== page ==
You will also experience a number of long-term side effects.

What are the side effects of long-term Xanax use?

If you take Xanax for much longer than six weeks, you will likely develop a variety of psychological side effects. Xanax drug molecules can damage your brain cells over time, leading to issues like:

  • Difficulty keeping your balance
  • Loss of coordination
  • Reckless behavior
  • Depression
  • Suicidal tendencies
  • Inhibition
  • Inability to think clearly

Aside from these, you may experience a few other side effects as well, such as:

  • Palpitations
  • Increased heart rate
  • Sweating
  • Chills
  • Shortness of breath
  • Discomfort or pain in your chest
  • Dizziness
  • Lightheadedness
  • Sudden fear or panic

If you experience any of these side effects, consult your doctor right away. These can lead to more serious medical problems otherwise.

Also, one of the consequences of long-term Xanax use is withdrawal. This makes it much harder to quit using the drug.

What are these withdrawal symptoms, and why do they happen?

Withdrawal happens because your body is struggling to adjust to the sudden absence of Xanax. When you stop taking the drug abruptly, your body is “shocked” because there isn’t any more Xanax all of a sudden. Shortly after, you get withdrawal symptoms like:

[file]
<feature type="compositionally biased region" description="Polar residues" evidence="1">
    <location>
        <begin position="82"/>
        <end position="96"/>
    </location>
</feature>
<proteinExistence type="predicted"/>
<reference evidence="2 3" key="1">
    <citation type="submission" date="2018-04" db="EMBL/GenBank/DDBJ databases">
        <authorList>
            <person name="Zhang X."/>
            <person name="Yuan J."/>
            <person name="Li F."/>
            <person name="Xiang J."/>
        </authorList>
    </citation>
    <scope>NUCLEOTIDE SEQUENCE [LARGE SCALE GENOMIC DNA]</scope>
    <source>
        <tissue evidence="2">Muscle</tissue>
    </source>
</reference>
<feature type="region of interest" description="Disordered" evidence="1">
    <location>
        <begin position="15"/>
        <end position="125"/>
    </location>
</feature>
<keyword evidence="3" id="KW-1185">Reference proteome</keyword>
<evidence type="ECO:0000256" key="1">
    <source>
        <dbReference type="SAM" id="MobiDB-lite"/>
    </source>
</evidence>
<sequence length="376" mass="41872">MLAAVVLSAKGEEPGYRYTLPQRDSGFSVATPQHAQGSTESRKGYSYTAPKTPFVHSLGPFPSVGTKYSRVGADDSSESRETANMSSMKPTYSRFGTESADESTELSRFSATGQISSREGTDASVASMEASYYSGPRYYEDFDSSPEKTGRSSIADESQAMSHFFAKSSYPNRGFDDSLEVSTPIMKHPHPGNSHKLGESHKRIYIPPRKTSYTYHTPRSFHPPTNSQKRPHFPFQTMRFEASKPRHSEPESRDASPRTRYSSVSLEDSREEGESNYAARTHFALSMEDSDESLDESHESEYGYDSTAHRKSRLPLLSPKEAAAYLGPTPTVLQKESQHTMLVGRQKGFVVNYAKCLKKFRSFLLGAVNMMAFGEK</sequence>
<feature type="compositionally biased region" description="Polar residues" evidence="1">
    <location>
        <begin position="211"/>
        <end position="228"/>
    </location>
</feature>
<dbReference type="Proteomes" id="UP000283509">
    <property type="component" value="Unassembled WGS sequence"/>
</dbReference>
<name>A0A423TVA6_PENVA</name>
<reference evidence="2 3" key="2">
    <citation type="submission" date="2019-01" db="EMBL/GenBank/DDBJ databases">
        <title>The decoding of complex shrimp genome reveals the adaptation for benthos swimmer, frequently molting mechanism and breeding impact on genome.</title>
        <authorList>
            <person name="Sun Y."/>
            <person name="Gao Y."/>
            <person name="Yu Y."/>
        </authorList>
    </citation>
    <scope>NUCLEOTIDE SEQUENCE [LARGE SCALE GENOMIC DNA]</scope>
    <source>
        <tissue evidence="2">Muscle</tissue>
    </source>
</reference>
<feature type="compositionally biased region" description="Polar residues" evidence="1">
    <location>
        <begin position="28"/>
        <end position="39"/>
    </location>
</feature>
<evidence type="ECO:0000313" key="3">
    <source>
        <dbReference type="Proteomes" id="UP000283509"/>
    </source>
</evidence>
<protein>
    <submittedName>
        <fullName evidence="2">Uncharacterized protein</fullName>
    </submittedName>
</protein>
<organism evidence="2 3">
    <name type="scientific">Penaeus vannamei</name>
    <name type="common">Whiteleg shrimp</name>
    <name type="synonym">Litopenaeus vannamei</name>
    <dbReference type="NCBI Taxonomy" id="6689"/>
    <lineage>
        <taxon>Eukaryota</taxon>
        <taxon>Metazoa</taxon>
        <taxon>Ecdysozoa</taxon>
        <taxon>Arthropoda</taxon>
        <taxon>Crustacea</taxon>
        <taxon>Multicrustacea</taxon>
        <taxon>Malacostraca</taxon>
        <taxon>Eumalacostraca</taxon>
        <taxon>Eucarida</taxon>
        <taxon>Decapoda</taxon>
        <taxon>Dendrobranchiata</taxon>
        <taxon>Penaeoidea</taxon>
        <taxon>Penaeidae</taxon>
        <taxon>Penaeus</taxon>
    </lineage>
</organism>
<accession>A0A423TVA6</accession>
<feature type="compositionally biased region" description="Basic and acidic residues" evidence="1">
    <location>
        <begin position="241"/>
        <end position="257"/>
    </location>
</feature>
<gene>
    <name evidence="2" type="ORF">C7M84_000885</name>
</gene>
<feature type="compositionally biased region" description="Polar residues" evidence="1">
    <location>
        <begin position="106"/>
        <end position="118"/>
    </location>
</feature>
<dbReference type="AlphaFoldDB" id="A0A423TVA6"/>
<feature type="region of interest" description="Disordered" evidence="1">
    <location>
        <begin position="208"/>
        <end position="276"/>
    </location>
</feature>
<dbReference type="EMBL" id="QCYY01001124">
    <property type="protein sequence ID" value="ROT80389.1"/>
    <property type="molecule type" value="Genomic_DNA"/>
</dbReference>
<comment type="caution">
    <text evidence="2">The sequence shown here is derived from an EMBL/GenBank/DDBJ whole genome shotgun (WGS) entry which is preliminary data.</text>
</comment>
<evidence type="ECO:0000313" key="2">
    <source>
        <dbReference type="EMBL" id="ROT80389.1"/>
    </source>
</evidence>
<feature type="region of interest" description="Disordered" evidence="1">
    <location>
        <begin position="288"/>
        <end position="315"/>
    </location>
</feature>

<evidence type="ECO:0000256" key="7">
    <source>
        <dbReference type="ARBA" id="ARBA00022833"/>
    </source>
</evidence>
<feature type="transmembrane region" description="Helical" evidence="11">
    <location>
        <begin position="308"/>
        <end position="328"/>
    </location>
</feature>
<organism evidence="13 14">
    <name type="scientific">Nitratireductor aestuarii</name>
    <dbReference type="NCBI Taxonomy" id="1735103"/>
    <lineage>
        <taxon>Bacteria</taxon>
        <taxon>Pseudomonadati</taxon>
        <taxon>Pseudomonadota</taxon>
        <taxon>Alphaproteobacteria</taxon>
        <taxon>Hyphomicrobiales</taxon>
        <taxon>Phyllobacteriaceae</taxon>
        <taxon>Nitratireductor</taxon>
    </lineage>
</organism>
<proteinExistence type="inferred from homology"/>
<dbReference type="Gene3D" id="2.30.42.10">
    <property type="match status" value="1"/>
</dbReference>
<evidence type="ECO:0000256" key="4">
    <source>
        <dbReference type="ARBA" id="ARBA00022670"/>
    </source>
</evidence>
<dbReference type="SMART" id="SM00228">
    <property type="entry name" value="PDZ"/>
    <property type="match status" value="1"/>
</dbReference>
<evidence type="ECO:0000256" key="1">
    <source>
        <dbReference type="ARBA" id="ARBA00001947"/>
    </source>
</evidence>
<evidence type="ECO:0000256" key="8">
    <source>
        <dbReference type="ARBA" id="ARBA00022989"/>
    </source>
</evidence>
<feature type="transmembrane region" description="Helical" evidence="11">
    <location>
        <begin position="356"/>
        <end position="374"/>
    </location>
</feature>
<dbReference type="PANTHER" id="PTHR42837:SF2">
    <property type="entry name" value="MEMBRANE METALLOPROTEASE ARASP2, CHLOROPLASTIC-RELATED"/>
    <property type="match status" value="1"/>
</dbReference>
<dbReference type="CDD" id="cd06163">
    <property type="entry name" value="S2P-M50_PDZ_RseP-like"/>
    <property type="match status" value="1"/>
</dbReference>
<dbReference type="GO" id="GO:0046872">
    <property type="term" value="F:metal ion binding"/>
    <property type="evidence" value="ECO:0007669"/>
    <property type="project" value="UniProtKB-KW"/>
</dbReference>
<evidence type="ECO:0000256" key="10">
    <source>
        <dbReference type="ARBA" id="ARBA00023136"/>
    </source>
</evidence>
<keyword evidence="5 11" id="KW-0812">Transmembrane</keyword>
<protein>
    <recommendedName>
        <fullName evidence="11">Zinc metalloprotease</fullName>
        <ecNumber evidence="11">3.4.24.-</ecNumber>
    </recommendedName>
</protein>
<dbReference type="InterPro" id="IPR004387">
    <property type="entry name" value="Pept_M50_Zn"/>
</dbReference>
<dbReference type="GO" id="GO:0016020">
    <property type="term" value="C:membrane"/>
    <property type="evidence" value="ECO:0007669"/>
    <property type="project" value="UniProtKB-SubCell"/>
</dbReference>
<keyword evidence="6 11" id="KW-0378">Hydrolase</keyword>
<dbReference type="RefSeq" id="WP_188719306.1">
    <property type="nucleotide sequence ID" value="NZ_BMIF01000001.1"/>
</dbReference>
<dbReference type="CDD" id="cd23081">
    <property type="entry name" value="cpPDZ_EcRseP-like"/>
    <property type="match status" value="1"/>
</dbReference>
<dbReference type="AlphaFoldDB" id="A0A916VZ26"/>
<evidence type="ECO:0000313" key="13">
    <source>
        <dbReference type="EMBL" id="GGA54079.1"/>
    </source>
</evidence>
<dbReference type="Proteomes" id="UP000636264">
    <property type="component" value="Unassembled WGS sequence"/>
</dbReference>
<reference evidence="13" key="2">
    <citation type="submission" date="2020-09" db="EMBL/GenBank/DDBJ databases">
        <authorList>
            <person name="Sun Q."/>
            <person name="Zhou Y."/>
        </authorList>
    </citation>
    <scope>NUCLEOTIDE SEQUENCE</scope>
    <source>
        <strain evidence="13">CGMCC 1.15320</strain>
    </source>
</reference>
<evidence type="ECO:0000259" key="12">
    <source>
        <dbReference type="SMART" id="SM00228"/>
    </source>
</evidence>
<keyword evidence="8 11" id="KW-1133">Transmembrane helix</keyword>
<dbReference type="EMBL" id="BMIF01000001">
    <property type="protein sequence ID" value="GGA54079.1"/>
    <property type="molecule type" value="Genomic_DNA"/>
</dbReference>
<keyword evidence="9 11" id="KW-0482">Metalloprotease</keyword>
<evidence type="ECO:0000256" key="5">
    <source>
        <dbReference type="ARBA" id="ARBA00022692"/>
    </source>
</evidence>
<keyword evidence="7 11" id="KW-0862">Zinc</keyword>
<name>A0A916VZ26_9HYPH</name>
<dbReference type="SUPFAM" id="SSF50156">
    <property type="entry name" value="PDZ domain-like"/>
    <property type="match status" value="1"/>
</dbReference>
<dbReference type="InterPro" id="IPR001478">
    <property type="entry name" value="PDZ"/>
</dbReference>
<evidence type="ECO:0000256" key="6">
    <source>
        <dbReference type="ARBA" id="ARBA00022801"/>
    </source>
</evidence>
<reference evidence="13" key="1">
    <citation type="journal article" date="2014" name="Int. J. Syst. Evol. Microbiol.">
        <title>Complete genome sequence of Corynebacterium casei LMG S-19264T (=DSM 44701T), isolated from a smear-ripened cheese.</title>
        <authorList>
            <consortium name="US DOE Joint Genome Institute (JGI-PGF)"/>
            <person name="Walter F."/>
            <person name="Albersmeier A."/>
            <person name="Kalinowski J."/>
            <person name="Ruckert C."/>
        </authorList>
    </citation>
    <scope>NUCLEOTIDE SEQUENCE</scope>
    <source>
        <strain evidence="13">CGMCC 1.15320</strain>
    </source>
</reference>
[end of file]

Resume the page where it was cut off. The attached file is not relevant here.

• Headaches
  • Blurry vision
  • Tremors
  • Muscle pain
  • Diarrhea
  • Numb fingers
  • Sensitivity to light and sound
  • Insomnia
  • Loss of appetite
  • Heart palpitations
  • Sweating
  • Anxiety
  • Panic
  • Paranoia
  • Seizures

You may experience these withdrawal symptoms within a few hours of your last dose of Xanax. In a matter of one to four days, the symptoms can get worse.

These withdrawal symptoms can get so uncomfortable that you would be compelled to take Xanax again just to make them go away. That’s one huge reason why it’s hard to quit taking the drug on your own.

What is the proper way to quit Xanax?

XanaxIn any case, you should not quit Xanax “cold turkey”; otherwise, serious withdrawal symptoms can occur, like seizures. Instead, your doctor will let you “taper off” your dosage over time. In other words, you will take less and less Xanax until you’re taking none of it at all. Tapering off your dose is effective in preventing most withdrawal symptoms from happening.

If you have been dependent on Xanax for a particularly long time, the best way to quit is with medical supervision. As you work to taper off your dose, your heart rate, blood pressure, breathing, and temperature are monitored closely. That way, if you run into any problems, your doctor can assist you right away.

Medical supervision is quite important as there have been lots of published reports of deadly seizures occurring during benzodiazepine withdrawal. To prevent this, you need medical professionals ready to help at all times.

Once Xanax has been taken out of your system, you are well on your way to getting back on track. In some cases, behavioral therapy may be needed. But soon enough, you can live a normal life free of Xanax once again.